Repairvite: Fermented Foods Are Good For You!

Many of our patients are on the Repairvite diet so we’re dedicating a blog post each week to you! Each week, we’ll post useful information, tips, and articles for Repairvite patients. This information will help you understand how to eat, what to eat, and give some tips for making Repairvite work in a busy lifestyle! Feel free to leave a comment or question about Repairvite and we’ll cover it in one of the articles. This will be an ongoing series, so stay tuned for more Repairvite information!

Be sure to check out other Repairvite articles on the blog:

Replacements For Products While You’re On Repairvite or Clearvite Repairvite: Breakfast Ideas Repairvite: Tips For Traveling Repairvite:  Eating Out

Repairvite: Fermented Foods

  Is fermented foods a foreign category to you? If you’re on Repairvite or have leaky gut issues, then fermented foods should be included in your diet.

What Is Fermentation?

Fermentation is an inconsistent process –almost more of an art than a science — so commercial food processors developed techniques to help standardize more consistent yields. Technically, anything that is “brined” in a salt stock is fermented, but that’s where the similarity ends, as each type of fermented food has specific, unique requirements and production methods. Refrigeration, high-heat pasteurization and vinegar’s acidic pH all slow or halt the fermentation and enzymatic processes. “If you leave a jar of pickles that is still fermenting at room temperature on the kitchen counter, they will continue to ferment and produce CO2, possibly blowing off the lid or exploding the jar,” explains Richard Henschel of Pickle Packers International, which is why, of course, all “shelf-stable” pickles are pasteurized. It’s probably not surprising that our culture has traded many of the benefits of these healthy foods for the convenience of mass-produced pickles and other cultured foods. Some olives, such as most canned California-style black olives, for instance, are not generally fermented, but are simply treated with lye to remove the bitterness, packed in salt and canned. Olive producers can now hold olives in salt-free brines by using an acidic solution of lactic acid, acetic acid, sodium benzoate and potassium sorbate, a long way off from the old time natural lactic-acid fermenting method of salt alone. Some pickles are simply packed in salt, vinegar and pasteurized. Many yogurts are so laden with sugar that they are little more than puddings. Unfortunately, these modern techniques effectively kill off all the lactic acid producing bacteria and short-circuit their important and traditional contribution to intestinal and overall health. Source:  Dr. Mercola

Why Fermented Foods Are Good For You

There are tons of reasons that fermented foods are good for you.
  • Fermented foods introduce GOOD bacteria into our gut flora, so you can skip taking probiotics, especially if you are consuming an already a clean plant based diet.
  • Fermented foods can help reduce high cholesterol levels in our blood.
  • It strengthens and supports our digestive and immune systems, helping our bodies to fight off and prevent diseases.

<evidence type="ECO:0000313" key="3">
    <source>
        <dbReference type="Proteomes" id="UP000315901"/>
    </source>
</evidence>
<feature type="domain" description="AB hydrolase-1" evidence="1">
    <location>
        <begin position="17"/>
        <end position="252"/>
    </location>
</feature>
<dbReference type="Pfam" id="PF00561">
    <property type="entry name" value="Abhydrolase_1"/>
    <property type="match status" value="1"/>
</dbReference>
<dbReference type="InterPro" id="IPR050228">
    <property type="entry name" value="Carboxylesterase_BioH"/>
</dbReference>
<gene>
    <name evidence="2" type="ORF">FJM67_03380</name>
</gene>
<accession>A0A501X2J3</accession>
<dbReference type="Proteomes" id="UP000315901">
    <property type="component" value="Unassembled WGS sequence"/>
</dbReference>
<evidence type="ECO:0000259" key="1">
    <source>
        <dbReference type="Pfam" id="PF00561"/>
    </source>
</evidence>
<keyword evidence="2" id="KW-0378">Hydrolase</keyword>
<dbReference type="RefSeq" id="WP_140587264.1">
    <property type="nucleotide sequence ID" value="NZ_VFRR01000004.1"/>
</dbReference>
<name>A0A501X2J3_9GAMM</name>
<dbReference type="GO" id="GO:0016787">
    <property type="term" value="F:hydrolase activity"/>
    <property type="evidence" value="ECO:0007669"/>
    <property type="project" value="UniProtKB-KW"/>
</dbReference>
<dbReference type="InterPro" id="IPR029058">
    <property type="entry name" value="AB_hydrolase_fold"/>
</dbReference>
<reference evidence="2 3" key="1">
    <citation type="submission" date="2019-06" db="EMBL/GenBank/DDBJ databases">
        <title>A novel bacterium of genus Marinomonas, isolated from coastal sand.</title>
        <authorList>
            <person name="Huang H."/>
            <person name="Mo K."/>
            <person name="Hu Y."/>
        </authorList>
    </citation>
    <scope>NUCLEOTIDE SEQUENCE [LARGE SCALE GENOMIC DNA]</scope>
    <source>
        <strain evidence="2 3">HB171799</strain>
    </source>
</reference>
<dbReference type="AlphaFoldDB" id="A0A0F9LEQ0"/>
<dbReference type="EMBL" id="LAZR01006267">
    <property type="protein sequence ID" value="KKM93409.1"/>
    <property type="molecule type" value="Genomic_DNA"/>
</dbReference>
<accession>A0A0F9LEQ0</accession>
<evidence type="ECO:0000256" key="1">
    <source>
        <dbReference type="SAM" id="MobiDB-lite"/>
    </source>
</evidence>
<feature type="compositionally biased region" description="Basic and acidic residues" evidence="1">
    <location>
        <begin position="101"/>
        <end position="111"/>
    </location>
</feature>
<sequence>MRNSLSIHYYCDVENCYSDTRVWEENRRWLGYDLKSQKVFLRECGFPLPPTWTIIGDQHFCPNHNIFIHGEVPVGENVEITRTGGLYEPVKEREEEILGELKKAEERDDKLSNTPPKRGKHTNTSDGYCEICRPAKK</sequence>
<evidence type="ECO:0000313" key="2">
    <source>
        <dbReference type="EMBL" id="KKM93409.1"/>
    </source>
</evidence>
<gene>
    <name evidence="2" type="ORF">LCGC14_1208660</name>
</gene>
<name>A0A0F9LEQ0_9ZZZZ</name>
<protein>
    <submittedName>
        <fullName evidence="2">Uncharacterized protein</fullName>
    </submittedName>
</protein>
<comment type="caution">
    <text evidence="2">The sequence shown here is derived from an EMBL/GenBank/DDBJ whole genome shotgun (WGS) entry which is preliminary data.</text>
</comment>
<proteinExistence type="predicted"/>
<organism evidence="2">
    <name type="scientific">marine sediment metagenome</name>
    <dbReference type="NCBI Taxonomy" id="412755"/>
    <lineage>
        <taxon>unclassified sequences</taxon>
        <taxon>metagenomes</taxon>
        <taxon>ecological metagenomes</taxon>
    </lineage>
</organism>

• Good bacteria help our bodies to detoxify.
  • Good bacteria inhibits harmful microorganisms, thus fighting off infections.
  • Fermented products are a great source of amino acids, vitamins, and minerals.
  • The process of fermentation increases the amounts of some vitamins,
  • Fermented vegetables are a great source of Vitamin C (in ancient times Sauerkraut was often served as military rations to prevent scurvy).
  • The process of fermentation increases the bioavailability of fermented foods.
  • Humans have consumed fermented vegetables for thousands of years (Kimchi, a fermented spicy cabbage, is a staple food in Korea. Kimchi is very well-studied for its medicinal, antimicrobial, and anti-aging properties. Scientists found that chickens infected with avian flu started to recover after being fed a kimchi extract).
  • Fermented cabbage is actually easier to digest than unfermented cabbage, since some of “digestion” has been started in the fermentation process.
  • Fermenting vegetables provide preservation, nutrition, flora, fiber, ease of digestion and flavor.
Source:  Vega-licious

What Are Examples of Fermented Foods?

Here are some of our favorite fermented foods: Sauerkraut – fermented cabbage and other vegetables such as radishes.  Eat unpasteurized unheated salt-free sauerkraut. Sauerkraut helps to raise stomach acid if it’s too low, and it lowers stomach acid if it is too high. Eating ¼ to ½ cup of sauerkraut with meals is very helpful to the digestive system. Kimchi – fermented cabbage. Mixed Pickle – fermented cucumbers with alot of salt. Pickled Ginger – Pickled ginger is usually served with sushi and is called gari. It’s best to use fresh young ginger (shin shoga) to make gari Kombucha Tea – effervescent fermentation of sweetened tea that is used as a functional food.  Sometimes referred to as a “mushroom”, the kombucha culture is actually a symbiotic colony of bacteria and yeast. You would find most of these items at a specialty store, like Earth Fare, Healthy Home Market, Trader Joe’s and Whole Foods. Some items are sold in the Asian section of the store.

Other Articles About Fermentation

Brew Your Own Kombucha Tea Fermented Foods & Vegetables Video Easy Recipe For Homemade Sauerkraut]]>